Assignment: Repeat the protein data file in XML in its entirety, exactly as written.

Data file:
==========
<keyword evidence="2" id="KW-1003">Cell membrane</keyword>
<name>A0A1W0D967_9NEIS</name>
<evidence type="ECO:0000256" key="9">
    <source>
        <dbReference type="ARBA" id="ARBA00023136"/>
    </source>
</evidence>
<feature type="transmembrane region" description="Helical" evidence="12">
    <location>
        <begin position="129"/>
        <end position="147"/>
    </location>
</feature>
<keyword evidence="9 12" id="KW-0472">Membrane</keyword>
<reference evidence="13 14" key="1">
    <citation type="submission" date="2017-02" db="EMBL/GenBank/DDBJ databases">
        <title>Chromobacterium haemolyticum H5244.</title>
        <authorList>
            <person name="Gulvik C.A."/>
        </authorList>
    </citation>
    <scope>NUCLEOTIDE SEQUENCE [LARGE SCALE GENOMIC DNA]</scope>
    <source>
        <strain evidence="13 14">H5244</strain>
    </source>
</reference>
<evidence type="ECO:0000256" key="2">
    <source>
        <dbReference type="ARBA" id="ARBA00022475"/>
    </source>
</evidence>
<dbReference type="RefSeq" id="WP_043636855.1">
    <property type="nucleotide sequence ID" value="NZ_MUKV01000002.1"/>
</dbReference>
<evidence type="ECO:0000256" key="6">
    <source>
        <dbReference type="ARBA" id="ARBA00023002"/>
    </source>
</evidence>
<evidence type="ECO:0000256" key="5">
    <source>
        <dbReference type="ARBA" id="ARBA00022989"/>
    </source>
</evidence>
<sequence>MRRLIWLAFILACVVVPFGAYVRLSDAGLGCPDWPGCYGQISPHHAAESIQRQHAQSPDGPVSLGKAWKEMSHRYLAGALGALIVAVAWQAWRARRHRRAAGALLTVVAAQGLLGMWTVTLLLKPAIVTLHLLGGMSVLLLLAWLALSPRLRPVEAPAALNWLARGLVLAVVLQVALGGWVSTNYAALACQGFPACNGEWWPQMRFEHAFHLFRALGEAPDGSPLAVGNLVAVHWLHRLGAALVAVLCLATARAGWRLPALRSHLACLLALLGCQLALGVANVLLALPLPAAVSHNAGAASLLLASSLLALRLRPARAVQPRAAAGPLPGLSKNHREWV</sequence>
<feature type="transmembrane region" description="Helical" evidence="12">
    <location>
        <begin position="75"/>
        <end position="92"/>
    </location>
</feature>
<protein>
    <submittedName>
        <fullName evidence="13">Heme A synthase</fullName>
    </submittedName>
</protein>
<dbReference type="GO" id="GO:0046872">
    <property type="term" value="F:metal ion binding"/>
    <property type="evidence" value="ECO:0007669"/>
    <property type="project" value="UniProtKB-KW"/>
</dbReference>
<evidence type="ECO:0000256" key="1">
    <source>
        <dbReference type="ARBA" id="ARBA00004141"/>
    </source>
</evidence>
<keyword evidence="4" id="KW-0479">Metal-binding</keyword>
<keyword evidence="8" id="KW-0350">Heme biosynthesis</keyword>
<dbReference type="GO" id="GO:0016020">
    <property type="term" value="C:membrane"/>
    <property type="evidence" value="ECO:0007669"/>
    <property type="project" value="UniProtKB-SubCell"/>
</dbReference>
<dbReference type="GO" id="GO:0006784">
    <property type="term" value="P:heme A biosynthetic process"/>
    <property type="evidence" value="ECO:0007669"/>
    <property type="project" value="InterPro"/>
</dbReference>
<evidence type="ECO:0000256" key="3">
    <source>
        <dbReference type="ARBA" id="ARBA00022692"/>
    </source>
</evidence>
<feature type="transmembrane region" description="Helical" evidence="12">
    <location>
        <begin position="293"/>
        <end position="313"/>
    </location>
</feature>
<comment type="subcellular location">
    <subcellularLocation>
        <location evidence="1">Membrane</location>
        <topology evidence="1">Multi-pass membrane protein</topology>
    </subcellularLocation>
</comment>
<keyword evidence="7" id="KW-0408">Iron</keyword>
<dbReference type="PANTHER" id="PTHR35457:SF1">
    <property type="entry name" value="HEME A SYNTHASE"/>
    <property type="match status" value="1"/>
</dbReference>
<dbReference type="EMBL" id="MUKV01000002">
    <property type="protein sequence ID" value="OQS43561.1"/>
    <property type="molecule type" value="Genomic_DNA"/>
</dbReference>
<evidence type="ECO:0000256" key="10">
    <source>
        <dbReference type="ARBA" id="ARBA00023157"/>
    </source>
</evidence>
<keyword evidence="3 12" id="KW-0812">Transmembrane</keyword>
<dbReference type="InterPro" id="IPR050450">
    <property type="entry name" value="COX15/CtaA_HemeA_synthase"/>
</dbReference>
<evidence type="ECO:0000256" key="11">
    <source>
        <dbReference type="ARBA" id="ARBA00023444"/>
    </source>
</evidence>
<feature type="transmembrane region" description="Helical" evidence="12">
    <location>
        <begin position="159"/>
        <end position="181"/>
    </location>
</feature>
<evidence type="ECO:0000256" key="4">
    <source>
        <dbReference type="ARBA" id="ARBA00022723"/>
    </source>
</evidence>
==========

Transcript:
<keyword evidence="2" id="KW-1003">Cell membrane</keyword>
<name>A0A1W0D967_9NEIS</name>
<evidence type="ECO:0000256" key="9">
    <source>
        <dbReference type="ARBA" id="ARBA00023136"/>
    </source>
</evidence>
<feature type="transmembrane region" description="Helical" evidence="12">
    <location>
        <begin position="129"/>
        <end position="147"/>
    </location>
</feature>
<keyword evidence="9 12" id="KW-0472">Membrane</keyword>
<reference evidence="13 14" key="1">
    <citation type="submission" date="2017-02" db="EMBL/GenBank/DDBJ databases">
        <title>Chromobacterium haemolyticum H5244.</title>
        <authorList>
            <person name="Gulvik C.A."/>
        </authorList>
    </citation>
    <scope>NUCLEOTIDE SEQUENCE [LARGE SCALE GENOMIC DNA]</scope>
    <source>
        <strain evidence="13 14">H5244</strain>
    </source>
</reference>
<evidence type="ECO:0000256" key="2">
    <source>
        <dbReference type="ARBA" id="ARBA00022475"/>
    </source>
</evidence>
<dbReference type="RefSeq" id="WP_043636855.1">
    <property type="nucleotide sequence ID" value="NZ_MUKV01000002.1"/>
</dbReference>
<evidence type="ECO:0000256" key="6">
    <source>
        <dbReference type="ARBA" id="ARBA00023002"/>
    </source>
</evidence>
<evidence type="ECO:0000256" key="5">
    <source>
        <dbReference type="ARBA" id="ARBA00022989"/>
    </source>
</evidence>
<sequence>MRRLIWLAFILACVVVPFGAYVRLSDAGLGCPDWPGCYGQISPHHAAESIQRQHAQSPDGPVSLGKAWKEMSHRYLAGALGALIVAVAWQAWRARRHRRAAGALLTVVAAQGLLGMWTVTLLLKPAIVTLHLLGGMSVLLLLAWLALSPRLRPVEAPAALNWLARGLVLAVVLQVALGGWVSTNYAALACQGFPACNGEWWPQMRFEHAFHLFRALGEAPDGSPLAVGNLVAVHWLHRLGAALVAVLCLATARAGWRLPALRSHLACLLALLGCQLALGVANVLLALPLPAAVSHNAGAASLLLASSLLALRLRPARAVQPRAAAGPLPGLSKNHREWV</sequence>
<feature type="transmembrane region" description="Helical" evidence="12">
    <location>
        <begin position="75"/>
        <end position="92"/>
    </location>
</feature>
<protein>
    <submittedName>
        <fullName evidence="13">Heme A synthase</fullName>
    </submittedName>
</protein>
<dbReference type="GO" id="GO:0046872">
    <property type="term" value="F:metal ion binding"/>
    <property type="evidence" value="ECO:0007669"/>
    <property type="project" value="UniProtKB-KW"/>
</dbReference>
<evidence type="ECO:0000256" key="1">
    <source>
        <dbReference type="ARBA" id="ARBA00004141"/>
    </source>
</evidence>
<keyword evidence="4" id="KW-0479">Metal-binding</keyword>
<keyword evidence="8" id="KW-0350">Heme biosynthesis</keyword>
<dbReference type="GO" id="GO:0016020">
    <property type="term" value="C:membrane"/>
    <property type="evidence" value="ECO:0007669"/>
    <property type="project" value="UniProtKB-SubCell"/>
</dbReference>
<dbReference type="GO" id="GO:0006784">
    <property type="term" value="P:heme A biosynthetic process"/>
    <property type="evidence" value="ECO:0007669"/>
    <property type="project" value="InterPro"/>
</dbReference>
<evidence type="ECO:0000256" key="3">
    <source>
        <dbReference type="ARBA" id="ARBA00022692"/>
    </source>
</evidence>
<feature type="transmembrane region" description="Helical" evidence="12">
    <location>
        <begin position="293"/>
        <end position="313"/>
    </location>
</feature>
<comment type="subcellular location">
    <subcellularLocation>
        <location evidence="1">Membrane</location>
        <topology evidence="1">Multi-pass membrane protein</topology>
    </subcellularLocation>
</comment>
<keyword evidence="7" id="KW-0408">Iron</keyword>
<dbReference type="PANTHER" id="PTHR35457:SF1">
    <property type="entry name" value="HEME A SYNTHASE"/>
    <property type="match status" value="1"/>
</dbReference>
<dbReference type="EMBL" id="MUKV01000002">
    <property type="protein sequence ID" value="OQS43561.1"/>
    <property type="molecule type" value="Genomic_DNA"/>
</dbReference>
<evidence type="ECO:0000256" key="10">
    <source>
        <dbReference type="ARBA" id="ARBA00023157"/>
    </source>
</evidence>
<keyword evidence="3 12" id="KW-0812">Transmembrane</keyword>
<dbReference type="InterPro" id="IPR050450">
    <property type="entry name" value="COX15/CtaA_HemeA_synthase"/>
</dbReference>
<evidence type="ECO:0000256" key="11">
    <source>
        <dbReference type="ARBA" id="ARBA00023444"/>
    </source>
</evidence>
<feature type="transmembrane region" description="Helical" evidence="12">
    <location>
        <begin position="159"/>
        <end position="181"/>
    </location>
</feature>
<evidence type="ECO:0000256" key="4">
    <source>
        <dbReference type="ARBA" id="ARBA00022723"/>
    </source>
</evidence>